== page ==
Illustration by Johnnie Cluney, Recording engineered by Mike Gentry
Kristine Flaherty, or K. Flay as she's known professionally, has self-loathing down to a science. This isn't to say that she hates herself. Well, maybe she does a little bit. It's more that she's delivering the classic piece of hurtful scolding that comes from a parent to a child, when they say, "I'm not mad, I'm just disappointed." The rapper and producer knows precisely how to make it hurt and she's great at hurting herself the better than anyone else ever could. She's kind of a masochist about it. Her method is to rub salt into her own, self-inflicted wounds, actually preferring to massage that salt into the gashes, making the hurt more intense. They are the kinds of wounds that seem as if they could easily be conquered, but they aren't. They are the kinds that gnaw at a person. They are the kinds that make you somewhat despondent and numb.
Flaherty though is nimble with her tales, able to build them into these short notes from the mind of a dual hypochondriac and smart ass. They can sound like the morning after tales of a club girl who is not getting the kind of fun out of clubbing that one should be getting just on definition. She cites the mornings where she's "hung over as fuck" and she's waiting around for her roommates to wake up so she can make noise, make a little breakfast for herself cause she can't think of anything else that she might want to be doing right then and there. It's like she feels a little dead inside, a little lost. The hypochondriac part of her personality speaks to another side of her personality, perhaps one that doesn't think that she's doing such a bad job moving around and interacting with others. It's the other part of her that somehow doesn't fault herself for all of the depressing episodes that she's brought on and she'd like to keep trying. It reminds me of an answer that Jimmy Carter gave in a Time magazine interview, where his strong religious beliefs were asked about, in terms of his mortality, or time here on Earth. The interviewer was curious if the former president was actually excited to die because of what he believed would be waiting for him in the afterlife. He responded by saying, "I'm not looking forward to it. I don't fear it, though. I would rather stay alive and well as long as I can. I have an adventurous life." The self that she portrays in her songs is one who will mention that the only time that she's not depressed is when she's sleeping, but it's the same woman who went to the doctor with a fear of everything fading to black and the doctor not helping matters by telling her that, no matter what she does, she's going to die someday. It sure is a shit way to think about things and it calls into question that doctor's bedside manner, even if the patient wasn't necessarily on her deathbed.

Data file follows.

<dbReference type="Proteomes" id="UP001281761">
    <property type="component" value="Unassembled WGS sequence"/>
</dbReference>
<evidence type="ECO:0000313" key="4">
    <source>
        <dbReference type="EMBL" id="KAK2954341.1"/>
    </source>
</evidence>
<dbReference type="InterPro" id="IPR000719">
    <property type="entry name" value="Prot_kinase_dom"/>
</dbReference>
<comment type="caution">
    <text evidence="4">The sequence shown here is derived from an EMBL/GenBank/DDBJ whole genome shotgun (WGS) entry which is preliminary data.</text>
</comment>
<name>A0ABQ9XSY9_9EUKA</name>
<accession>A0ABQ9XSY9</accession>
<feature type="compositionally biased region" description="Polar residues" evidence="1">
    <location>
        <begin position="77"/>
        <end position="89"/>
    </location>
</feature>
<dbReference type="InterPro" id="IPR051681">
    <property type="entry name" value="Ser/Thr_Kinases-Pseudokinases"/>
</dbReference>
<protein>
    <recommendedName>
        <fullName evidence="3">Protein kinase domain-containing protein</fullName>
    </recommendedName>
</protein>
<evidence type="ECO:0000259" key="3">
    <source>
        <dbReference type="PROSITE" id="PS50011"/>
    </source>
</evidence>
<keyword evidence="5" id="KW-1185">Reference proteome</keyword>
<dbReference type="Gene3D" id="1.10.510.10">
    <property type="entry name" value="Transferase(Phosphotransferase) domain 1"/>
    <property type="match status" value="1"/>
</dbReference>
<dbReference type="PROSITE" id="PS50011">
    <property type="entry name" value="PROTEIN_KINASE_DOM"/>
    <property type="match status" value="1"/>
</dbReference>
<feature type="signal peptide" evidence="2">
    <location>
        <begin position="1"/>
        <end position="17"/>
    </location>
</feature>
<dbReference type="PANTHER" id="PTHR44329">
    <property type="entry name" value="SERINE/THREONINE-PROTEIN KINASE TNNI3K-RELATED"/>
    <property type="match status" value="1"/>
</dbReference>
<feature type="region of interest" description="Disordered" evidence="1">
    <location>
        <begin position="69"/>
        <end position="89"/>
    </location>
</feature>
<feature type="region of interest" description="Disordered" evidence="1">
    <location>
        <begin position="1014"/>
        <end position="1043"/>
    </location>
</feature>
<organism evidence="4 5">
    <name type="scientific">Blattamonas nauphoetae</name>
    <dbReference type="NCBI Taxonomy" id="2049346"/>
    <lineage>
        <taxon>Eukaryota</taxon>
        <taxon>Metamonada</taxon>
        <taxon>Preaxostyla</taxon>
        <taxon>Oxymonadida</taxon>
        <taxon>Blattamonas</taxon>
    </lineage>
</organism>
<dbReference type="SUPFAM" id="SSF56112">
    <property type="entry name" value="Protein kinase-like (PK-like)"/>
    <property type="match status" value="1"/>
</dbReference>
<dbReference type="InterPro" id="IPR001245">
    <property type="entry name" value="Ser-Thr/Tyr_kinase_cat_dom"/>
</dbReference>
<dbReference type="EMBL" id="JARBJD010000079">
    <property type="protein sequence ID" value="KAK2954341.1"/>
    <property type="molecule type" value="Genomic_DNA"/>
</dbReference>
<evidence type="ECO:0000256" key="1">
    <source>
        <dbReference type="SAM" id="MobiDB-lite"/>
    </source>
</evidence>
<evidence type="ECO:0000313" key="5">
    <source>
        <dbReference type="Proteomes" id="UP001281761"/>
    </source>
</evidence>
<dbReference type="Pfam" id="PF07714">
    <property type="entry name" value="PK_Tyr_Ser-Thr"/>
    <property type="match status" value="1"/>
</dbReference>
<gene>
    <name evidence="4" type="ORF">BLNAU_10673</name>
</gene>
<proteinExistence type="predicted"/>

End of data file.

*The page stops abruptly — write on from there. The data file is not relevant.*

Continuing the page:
*Essay originally published February, 2012